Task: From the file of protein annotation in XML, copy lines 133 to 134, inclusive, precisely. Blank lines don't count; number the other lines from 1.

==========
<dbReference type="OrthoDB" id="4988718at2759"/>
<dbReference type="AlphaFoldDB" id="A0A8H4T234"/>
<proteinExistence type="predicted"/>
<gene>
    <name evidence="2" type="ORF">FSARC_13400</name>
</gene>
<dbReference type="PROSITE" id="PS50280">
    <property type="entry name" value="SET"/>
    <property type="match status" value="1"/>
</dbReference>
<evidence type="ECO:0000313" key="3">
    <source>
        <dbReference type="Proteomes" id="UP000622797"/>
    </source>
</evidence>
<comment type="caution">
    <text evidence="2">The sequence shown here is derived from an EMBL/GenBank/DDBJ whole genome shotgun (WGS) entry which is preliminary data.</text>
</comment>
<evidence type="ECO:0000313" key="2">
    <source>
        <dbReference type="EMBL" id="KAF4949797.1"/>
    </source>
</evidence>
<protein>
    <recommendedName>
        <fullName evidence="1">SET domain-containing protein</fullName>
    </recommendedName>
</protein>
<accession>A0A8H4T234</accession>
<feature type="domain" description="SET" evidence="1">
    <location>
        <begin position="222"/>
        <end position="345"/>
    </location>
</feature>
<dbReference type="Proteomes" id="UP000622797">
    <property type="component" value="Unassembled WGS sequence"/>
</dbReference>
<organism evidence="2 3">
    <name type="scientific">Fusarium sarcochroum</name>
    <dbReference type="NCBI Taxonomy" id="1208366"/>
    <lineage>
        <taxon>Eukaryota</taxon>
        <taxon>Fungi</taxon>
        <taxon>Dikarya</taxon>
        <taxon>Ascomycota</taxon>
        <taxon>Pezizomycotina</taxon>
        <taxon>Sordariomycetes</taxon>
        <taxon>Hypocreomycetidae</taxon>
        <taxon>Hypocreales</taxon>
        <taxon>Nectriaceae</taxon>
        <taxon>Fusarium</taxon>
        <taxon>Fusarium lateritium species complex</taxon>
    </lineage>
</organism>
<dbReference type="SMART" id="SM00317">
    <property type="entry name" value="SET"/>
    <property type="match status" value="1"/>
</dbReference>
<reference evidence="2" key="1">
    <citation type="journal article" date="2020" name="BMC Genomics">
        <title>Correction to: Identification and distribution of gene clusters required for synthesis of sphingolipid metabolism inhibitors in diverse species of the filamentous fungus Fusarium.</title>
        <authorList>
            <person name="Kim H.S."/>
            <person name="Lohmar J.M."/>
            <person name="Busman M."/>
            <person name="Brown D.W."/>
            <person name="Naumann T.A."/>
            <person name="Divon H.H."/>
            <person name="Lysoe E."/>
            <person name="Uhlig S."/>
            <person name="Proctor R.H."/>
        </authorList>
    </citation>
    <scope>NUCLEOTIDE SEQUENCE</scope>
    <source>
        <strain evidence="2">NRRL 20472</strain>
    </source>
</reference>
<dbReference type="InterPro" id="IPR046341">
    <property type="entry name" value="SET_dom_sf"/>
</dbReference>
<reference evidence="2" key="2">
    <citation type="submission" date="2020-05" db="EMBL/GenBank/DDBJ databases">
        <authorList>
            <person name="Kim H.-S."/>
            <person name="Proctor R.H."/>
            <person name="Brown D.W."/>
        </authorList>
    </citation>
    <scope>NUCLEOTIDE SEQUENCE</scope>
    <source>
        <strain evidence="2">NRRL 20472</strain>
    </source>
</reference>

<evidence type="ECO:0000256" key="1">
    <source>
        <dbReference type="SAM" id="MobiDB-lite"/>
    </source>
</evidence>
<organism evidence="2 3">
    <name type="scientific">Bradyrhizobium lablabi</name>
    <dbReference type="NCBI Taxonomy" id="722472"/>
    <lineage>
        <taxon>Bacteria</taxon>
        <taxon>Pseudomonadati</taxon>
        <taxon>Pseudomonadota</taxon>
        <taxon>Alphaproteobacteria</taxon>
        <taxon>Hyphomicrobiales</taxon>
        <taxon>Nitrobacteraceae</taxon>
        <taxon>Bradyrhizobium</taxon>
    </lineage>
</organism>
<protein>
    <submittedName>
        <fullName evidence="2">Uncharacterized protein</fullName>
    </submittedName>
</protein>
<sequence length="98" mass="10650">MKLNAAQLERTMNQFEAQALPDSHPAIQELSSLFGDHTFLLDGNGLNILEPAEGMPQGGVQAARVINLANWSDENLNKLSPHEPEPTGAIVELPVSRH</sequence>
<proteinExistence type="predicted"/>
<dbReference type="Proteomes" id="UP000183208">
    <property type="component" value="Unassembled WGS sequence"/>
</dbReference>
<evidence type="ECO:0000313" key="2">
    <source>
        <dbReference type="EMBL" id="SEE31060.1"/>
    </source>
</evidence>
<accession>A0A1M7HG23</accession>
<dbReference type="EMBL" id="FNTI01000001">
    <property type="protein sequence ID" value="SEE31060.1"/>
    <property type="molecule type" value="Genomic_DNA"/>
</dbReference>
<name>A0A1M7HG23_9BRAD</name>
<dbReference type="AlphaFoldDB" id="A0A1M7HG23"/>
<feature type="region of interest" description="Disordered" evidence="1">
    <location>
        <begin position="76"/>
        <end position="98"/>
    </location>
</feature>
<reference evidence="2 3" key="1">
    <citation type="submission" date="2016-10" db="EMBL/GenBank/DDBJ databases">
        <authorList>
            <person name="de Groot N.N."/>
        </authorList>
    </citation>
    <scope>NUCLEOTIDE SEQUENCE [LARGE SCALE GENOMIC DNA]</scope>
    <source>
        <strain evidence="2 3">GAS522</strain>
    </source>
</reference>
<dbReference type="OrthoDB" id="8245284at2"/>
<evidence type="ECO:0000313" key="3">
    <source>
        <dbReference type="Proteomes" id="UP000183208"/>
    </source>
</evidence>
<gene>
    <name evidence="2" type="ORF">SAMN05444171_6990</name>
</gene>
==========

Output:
</dbReference>
<name>A0A1M7HG23_9BRAD</name>